James v. Illinois
Maintained the exclusionary rule should not be compromised in the context of the courtroom setting.
On 30 August 1982, Darryl James was reported to have killed one youth and critically injured another with a gun. James allegedly told detectives, when he was taken into questioning the day after the murder as a suspect, that he had deliberately altered his hair style since the shooting. Because it was determined that James was arrested without a warrant or probable cause, his statements about changing his hair were deemed inadmissible in his subsequent trial. Once the case did go to trial, five witnesses from the original group accosted during the shooting testified that one member of the group who had committed murder, allegedly James, had, in fact, "slicked back, shoulder-length, reddish hair." James wore black curly hair during police questioning, as well as at trial where he preferred to remain silent. A witness, however, Jewel Henderson, was called on his behalf, testifying that James's hair the day of, and prior to the shooting, was black and curly--just as it appeared in the courtroom. At that point, the court permitted the state to introduce James's illegally obtained statements to impeach Henderson's testimony. James was convicted on both counts.
In 1987 the Illinois Appellate Court turned over James's conviction because of the exclusionary rule which states, "The rule of constitutional law that evidence secured by the police by means of an unreasonable search and seizure, in violation of the Fourth Amendment, cannot be used as evidence in a criminal prosecution." In 1989 the Illinois Supreme Court followed, reversing on the premise that the "impeachment exception to the exclusionary rule should be expanded to include the testimony of other defense witnesses in order to deter the defendant from engaging in perjury `by proxy.'" Supporters of the ruling noted that the decision would discourage a witness from committing perjury. Detractors noted that police misconduct would be encouraged in such situations, ultimately strengthening the prosecution's case.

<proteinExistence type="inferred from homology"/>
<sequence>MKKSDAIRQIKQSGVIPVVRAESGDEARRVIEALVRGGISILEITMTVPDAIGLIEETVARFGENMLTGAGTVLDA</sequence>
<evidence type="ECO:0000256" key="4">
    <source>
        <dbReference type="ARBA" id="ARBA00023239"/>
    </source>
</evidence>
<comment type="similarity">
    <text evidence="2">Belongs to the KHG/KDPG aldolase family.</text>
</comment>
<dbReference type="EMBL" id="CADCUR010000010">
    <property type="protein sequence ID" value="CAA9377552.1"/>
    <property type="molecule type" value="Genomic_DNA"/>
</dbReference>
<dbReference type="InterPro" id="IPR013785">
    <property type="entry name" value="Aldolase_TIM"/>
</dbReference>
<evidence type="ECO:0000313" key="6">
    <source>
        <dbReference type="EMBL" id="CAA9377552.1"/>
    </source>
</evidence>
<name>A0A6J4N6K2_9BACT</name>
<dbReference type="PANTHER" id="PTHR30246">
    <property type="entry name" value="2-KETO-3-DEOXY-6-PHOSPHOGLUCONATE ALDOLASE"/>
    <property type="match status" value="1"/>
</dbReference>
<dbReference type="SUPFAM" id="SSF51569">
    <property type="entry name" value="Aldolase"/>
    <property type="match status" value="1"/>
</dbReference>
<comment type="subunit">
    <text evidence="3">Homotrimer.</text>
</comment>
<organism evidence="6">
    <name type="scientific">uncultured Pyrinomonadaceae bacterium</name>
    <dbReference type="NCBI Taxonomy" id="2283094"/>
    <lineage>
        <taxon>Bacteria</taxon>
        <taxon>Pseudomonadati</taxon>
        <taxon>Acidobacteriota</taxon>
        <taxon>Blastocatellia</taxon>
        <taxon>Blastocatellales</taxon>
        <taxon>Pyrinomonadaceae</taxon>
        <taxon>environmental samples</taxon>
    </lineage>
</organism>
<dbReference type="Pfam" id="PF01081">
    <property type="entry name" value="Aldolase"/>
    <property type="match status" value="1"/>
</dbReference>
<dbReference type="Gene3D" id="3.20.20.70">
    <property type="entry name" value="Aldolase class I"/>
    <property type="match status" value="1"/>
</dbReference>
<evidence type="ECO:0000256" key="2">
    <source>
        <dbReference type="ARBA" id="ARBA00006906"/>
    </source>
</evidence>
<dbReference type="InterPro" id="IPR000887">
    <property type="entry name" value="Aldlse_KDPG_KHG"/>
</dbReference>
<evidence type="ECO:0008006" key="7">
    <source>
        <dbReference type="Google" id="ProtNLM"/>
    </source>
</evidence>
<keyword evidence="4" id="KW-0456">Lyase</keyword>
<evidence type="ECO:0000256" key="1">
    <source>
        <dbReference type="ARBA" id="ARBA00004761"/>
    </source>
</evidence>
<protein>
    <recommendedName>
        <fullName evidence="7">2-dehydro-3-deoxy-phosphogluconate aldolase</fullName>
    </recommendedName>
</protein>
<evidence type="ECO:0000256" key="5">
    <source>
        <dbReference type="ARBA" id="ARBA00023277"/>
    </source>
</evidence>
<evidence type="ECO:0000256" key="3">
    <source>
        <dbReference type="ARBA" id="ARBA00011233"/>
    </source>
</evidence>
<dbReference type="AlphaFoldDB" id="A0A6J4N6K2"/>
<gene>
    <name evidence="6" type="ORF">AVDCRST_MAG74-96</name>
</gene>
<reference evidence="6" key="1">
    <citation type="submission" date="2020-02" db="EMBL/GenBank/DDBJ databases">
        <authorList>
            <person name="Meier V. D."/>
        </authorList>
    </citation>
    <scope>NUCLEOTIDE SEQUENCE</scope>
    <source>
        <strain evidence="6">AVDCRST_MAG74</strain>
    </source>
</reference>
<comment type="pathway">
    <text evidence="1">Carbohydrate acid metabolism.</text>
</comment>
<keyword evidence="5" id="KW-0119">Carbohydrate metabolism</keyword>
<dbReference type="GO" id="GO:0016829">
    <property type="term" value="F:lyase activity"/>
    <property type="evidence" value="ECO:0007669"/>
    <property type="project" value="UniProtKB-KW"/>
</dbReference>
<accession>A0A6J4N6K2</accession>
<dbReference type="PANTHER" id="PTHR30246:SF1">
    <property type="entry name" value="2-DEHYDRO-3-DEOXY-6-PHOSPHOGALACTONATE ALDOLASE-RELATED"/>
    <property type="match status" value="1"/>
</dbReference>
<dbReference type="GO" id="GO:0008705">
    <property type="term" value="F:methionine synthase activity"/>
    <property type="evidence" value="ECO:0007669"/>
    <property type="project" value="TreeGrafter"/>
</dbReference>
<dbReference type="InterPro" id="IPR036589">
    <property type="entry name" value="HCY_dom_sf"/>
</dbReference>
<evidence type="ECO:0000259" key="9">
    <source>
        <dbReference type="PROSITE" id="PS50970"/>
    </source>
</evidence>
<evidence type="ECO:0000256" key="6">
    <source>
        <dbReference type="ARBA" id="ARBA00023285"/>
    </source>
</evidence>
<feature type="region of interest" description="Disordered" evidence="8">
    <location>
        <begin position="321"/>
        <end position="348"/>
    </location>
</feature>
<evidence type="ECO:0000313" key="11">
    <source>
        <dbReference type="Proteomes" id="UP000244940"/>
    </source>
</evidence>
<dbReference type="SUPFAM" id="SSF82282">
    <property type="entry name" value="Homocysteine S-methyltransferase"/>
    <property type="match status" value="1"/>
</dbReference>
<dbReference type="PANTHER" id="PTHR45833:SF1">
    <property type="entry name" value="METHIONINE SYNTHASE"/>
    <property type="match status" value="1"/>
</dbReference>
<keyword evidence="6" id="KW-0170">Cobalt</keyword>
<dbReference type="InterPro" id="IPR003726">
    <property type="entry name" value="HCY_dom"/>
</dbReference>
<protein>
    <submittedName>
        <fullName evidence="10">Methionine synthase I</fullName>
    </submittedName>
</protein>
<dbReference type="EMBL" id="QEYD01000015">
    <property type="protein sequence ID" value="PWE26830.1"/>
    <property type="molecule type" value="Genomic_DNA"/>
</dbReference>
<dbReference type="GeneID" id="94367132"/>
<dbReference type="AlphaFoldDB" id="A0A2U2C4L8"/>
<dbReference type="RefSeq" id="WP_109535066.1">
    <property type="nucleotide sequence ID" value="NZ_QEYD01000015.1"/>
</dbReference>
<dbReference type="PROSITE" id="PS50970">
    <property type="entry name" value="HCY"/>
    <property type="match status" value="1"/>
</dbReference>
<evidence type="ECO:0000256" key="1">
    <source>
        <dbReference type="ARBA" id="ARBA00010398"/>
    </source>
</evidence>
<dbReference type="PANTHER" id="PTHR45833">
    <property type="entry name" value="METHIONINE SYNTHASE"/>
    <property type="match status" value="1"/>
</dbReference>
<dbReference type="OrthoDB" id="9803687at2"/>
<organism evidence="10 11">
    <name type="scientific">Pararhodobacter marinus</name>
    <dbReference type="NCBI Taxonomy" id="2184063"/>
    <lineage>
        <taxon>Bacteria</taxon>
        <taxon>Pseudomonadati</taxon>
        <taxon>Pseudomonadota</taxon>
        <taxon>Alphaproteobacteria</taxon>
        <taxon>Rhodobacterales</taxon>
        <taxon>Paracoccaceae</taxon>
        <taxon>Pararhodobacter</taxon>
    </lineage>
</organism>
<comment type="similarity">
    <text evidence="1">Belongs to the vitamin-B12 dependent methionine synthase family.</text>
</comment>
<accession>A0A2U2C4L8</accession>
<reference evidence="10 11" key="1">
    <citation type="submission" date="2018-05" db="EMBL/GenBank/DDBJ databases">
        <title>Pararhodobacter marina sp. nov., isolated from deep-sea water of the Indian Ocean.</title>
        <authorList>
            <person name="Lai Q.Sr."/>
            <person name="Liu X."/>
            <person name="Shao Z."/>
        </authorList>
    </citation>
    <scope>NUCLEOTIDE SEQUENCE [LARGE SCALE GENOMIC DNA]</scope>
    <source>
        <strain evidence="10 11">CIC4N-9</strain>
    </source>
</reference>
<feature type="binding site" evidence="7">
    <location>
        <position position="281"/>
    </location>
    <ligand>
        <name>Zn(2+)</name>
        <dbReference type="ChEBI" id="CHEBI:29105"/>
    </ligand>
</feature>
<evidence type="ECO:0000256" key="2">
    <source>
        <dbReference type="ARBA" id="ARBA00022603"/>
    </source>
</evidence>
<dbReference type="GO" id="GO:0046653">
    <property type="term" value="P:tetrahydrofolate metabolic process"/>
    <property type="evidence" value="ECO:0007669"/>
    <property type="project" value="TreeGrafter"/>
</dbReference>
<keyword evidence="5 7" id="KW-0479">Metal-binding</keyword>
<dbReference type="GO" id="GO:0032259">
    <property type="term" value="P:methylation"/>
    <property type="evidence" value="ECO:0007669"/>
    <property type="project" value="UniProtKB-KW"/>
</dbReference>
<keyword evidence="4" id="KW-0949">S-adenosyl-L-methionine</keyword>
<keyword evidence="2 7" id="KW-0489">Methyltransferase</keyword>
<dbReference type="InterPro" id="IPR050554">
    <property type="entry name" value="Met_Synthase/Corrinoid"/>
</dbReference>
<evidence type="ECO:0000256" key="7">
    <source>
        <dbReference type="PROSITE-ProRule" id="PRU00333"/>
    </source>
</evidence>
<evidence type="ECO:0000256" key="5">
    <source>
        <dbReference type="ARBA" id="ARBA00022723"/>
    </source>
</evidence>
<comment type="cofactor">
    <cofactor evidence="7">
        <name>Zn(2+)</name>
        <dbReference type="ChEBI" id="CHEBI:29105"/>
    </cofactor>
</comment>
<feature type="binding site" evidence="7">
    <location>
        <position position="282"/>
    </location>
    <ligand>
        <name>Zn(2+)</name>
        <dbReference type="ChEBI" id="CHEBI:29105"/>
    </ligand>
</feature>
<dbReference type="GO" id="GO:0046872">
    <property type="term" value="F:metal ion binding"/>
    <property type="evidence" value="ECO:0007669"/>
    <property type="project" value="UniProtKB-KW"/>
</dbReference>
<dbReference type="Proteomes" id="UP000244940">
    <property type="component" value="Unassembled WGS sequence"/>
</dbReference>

The U.S. Supreme Court agreed to review the decision. Justice Brennan delivered the opinion of the Court majority on 4 June 1990. Brennan noted "We believe that this proposed expansion would frustrate rather than further the purposes underlying the exclusionary rule." He went on to say, "Thus, the truth-seeking rationale supporting the impeachment . . . does not apply to other witnesses with equal force." Brennan added " . . . much if not most of the time, police officers confront opportunities to obtain evidence illegally after they have already legally obtained . . . sufficient evidence to sustain a prima facie case." The opinion of the Court noted that " . . . Expanding the impeachment exception to encompass the testimony of all defense witnesses likely would chill some defendants from presenting their best defense . . . through the testimony of others." Finally, Brennan stated, "So long as we are committed to protecting the people from the disregard of their constitutional rights during the course of criminal investigations, inadmissibility of illegally obtained evidence must remain the rule, not the exception."
Justice Kennedy gave the dissenting opinion of the minority. He stated, " . . . the line drawn by today's opinion grants the defense in a criminal case broad immunity to introduce whatever false testimony it can produce from the mouth of a friendly witness." He went on to explain that the "exclusionary rule does not apply where the interest in pursuing truth or other important values outweighs any deterrence of unlawful conduct that the rule might achieve." Specifically, Kennedy believed that James's statements to the police about the appearance of his hair should have been admissible, thus, agreeing with the Illinois State Supreme Court's decision. The U.S. Supreme Court's majority decision, however, furthered the trend of erring in favor of the accused in order to avoid potential transgressions by law enforcement.